Instead, she said, she was called into the student resource officer’s office last Friday and handed a ticket. She was being charged by the boy with assault and was told youth court would be in contact.

“That was like the last straw,” said Bowlin, whose family moved to Thompson Falls before her eighth-grade year. “All of of this has been building up since I’ve been here. We have all seen it, but I felt like that was the last thing to make us go, this is really not OK. Something needs to be done.”

Their idea for a walkout sprung up that day. On Monday night, Godfrey and Bowlin discussed their plan and aired their grievances during the school board’s public comment period.

At Tuesday’s crowded library meeting after the walkout, the girls shared their comments with everyone. Their goal: “We want/need to change the culture of school so everyone can feel safe and respected,” they said in a prepared script.

Cain asked that remarks be limited to only himself, Godfrey and Bowlin. The girls proposed a series of resolutions, including enforcing “swift concise action” within a two-week period; mandatory anti-bullying and sexism/ harassment awareness classes; staff training on “how to de-escalate and discuss uncomfortable issues; punishment for staff members who look the other way and empowering students “so they know their voices matter and will be heard and taken seriously.”

Cain said the school is already working on getting Empower Montana to come in and work with the student body in January. The nonprofit provides training to thousands of students and teachers across Montana each year, instilling skills to create safer, more inclusive school communities.

“But that’s not the magic bullet,” Cain told the students. “That’ll help us to learn more. The magic piece is taking stock of yourself: What do I do? If I’m not bullying somebody, or I’m not being disrespectful or making fun of others, then I’ve taken care of my piece. If everybody does that things are a whole lot easier, and everybody gets along a whole lot better.”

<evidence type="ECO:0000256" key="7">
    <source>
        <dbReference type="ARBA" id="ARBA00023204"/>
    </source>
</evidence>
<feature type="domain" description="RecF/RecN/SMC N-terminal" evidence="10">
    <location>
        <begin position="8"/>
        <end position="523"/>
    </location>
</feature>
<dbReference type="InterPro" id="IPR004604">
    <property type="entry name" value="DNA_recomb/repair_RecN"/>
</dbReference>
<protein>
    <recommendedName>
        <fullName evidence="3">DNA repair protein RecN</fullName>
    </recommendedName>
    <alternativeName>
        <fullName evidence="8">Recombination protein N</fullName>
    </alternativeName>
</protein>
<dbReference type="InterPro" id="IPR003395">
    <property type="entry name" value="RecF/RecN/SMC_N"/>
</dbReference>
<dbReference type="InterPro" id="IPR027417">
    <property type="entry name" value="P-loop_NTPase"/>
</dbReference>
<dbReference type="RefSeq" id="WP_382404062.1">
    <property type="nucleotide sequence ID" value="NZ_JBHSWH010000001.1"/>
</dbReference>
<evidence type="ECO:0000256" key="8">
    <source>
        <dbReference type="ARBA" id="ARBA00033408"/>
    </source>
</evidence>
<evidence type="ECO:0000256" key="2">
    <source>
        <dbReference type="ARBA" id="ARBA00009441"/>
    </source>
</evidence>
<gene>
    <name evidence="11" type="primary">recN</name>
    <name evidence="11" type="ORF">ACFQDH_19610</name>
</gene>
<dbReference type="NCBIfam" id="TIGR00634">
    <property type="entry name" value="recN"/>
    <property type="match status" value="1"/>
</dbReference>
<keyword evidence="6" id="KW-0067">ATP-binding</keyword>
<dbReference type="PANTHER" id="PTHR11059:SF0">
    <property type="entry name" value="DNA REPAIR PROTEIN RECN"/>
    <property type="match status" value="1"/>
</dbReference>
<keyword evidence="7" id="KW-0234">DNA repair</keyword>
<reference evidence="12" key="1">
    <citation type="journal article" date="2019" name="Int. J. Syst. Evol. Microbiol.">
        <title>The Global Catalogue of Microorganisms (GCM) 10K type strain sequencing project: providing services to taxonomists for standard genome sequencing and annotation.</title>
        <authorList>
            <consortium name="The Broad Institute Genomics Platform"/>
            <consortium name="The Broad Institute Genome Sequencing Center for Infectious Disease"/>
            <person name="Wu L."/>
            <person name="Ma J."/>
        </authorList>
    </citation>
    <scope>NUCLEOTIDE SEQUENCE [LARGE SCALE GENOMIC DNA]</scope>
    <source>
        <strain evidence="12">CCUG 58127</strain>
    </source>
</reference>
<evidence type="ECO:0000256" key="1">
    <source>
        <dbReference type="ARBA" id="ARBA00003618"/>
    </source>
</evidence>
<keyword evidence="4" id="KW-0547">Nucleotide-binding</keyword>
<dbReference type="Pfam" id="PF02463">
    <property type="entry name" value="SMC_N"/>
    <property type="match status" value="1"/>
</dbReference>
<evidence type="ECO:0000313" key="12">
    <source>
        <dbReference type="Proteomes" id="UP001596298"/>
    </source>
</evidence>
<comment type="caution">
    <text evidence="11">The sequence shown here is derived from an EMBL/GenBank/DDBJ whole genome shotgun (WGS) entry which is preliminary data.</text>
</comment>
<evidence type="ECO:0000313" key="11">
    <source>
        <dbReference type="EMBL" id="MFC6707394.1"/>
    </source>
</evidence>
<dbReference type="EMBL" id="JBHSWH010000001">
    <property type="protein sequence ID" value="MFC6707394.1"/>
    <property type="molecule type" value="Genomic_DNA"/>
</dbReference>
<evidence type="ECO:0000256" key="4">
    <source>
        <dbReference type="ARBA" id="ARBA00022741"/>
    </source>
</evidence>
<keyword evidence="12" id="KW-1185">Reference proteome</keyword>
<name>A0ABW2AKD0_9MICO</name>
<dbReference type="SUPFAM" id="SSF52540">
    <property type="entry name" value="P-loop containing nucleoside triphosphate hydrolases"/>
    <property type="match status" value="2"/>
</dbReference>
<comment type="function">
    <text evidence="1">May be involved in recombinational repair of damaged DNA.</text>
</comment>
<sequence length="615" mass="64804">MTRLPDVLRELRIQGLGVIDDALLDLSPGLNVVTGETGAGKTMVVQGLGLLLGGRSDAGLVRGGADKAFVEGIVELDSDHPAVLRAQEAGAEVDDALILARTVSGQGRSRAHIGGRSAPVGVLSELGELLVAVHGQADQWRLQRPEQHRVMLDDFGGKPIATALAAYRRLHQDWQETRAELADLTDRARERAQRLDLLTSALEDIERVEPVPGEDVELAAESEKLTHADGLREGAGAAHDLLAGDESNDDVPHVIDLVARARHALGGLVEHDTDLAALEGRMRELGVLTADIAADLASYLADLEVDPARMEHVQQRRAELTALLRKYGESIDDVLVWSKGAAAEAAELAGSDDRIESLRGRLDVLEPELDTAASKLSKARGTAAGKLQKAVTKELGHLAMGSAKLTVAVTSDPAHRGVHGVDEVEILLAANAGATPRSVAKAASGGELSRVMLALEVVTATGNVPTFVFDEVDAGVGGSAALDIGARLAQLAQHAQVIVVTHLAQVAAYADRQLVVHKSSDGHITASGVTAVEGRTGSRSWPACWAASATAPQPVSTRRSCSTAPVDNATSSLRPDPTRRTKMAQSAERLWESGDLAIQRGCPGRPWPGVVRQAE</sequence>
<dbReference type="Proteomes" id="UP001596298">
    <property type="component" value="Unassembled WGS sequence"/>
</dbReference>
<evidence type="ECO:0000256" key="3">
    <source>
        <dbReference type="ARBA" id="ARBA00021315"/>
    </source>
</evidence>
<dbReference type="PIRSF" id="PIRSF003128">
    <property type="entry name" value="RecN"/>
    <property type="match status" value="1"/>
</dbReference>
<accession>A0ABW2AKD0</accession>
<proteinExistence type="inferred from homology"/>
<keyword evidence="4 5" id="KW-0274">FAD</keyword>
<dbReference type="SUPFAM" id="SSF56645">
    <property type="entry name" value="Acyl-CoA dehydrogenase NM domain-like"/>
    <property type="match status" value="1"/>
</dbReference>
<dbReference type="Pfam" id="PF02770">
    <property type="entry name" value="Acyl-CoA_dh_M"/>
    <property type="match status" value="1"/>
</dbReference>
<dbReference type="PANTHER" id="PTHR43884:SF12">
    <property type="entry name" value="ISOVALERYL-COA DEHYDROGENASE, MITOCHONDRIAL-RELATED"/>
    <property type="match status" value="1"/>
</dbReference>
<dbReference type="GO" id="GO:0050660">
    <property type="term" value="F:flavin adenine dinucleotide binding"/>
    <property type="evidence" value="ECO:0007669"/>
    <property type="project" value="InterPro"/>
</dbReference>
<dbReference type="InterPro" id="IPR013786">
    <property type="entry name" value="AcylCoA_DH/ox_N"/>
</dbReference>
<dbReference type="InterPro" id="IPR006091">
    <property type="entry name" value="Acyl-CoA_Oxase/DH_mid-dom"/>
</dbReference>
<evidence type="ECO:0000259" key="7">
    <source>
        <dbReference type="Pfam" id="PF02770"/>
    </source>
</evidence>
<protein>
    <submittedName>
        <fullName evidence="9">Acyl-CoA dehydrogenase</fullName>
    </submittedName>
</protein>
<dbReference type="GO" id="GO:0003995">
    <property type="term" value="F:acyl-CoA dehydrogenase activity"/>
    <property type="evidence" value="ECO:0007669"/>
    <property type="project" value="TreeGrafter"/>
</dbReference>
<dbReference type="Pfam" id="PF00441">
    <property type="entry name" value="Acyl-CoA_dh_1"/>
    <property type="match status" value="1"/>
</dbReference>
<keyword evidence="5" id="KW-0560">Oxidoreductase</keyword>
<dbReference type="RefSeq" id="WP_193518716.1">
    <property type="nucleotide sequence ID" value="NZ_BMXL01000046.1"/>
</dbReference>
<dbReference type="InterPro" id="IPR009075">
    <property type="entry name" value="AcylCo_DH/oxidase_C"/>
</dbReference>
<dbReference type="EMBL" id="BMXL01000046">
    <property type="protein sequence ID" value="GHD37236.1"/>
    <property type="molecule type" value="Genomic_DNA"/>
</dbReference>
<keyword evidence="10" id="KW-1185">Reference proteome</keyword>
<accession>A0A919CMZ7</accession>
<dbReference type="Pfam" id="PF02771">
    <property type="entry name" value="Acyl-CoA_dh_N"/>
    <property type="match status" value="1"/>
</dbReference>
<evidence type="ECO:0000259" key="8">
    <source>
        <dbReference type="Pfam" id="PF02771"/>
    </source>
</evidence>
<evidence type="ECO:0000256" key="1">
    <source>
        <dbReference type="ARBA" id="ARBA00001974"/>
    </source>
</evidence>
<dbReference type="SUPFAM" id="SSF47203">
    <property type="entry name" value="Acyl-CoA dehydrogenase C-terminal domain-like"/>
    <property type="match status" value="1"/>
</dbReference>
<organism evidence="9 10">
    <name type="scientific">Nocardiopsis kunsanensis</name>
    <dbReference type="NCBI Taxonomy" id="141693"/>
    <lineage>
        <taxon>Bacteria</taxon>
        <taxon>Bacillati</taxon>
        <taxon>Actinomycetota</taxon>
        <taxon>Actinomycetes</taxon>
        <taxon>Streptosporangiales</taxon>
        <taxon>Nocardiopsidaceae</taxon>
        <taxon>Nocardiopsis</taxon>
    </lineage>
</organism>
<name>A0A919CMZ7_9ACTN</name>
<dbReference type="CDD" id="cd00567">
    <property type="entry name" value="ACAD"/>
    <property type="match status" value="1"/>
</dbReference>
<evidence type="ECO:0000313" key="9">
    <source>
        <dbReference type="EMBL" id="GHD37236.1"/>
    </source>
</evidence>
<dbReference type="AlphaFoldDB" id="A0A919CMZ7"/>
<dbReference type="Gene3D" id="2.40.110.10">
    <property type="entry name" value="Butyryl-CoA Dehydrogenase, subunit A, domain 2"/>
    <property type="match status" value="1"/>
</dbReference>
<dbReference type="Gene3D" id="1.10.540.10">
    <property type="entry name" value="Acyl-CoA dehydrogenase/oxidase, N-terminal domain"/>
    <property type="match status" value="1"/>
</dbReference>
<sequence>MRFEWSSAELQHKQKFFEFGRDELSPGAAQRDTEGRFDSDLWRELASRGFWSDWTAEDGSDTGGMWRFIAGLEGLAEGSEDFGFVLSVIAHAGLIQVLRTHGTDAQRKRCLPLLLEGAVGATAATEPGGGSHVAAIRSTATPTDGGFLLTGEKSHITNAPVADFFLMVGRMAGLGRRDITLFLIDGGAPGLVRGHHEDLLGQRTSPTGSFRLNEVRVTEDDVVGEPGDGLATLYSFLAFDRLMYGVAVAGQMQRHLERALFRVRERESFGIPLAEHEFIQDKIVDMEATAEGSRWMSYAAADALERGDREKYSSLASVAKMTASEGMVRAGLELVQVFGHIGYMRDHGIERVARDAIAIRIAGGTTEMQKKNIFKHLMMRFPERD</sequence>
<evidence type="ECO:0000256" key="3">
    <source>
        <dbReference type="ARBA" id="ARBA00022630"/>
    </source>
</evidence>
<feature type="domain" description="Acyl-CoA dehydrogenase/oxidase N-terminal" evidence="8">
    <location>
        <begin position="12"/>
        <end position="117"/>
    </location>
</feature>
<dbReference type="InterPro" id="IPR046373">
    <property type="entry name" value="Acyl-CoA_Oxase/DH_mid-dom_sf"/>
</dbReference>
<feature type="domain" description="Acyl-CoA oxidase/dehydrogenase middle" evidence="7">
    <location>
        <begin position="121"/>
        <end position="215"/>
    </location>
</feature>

Cain is a veteran school administrator but in his first year at Thompson Falls. He said as superintendent of the district he took an unusual step to intercede in the high school turmoil.

“I want to be clear that the culture of a school building is the most important thing to running a successful school,” he said.

Cain closed his comments with a promise that the school will be responsive to reports of abuse and take proactive steps to stop them. But the students share the burden.

“We’ll take responsibility for what our staff needs to do,” he said. “I’ll take responsibility for our administrative pieces of this. Our school board will be well aware of the steps we’re taking to address this issue. We’ll give you information, and give you education.

“Now, will you all use that to help create an environment to make sure people don’t feel this way any more?”

Godfrey and Bowlin said they were satisfied that Tuesday’s walkout and meeting “shined a light” on what they say has been going on.

“I’m looking forward to the action that’s supposed to be taking place,” Bowlin said.

“Supposed to be,” Godfrey echoed.

“We’ve heard this a zillion times,” she said. “We’re just hoping the superintendent makes good on his word and actually does something about it.”

Subscribe to Daily Headlines

* I understand and agree that registration on or use of this site constitutes agreement to its user agreement and privacy policy.
You must be logged in to react.
Click any reaction to login.

Mineral County, veterans issues

Outlying communities, transportation, history and general assignment reporter at the Missoulian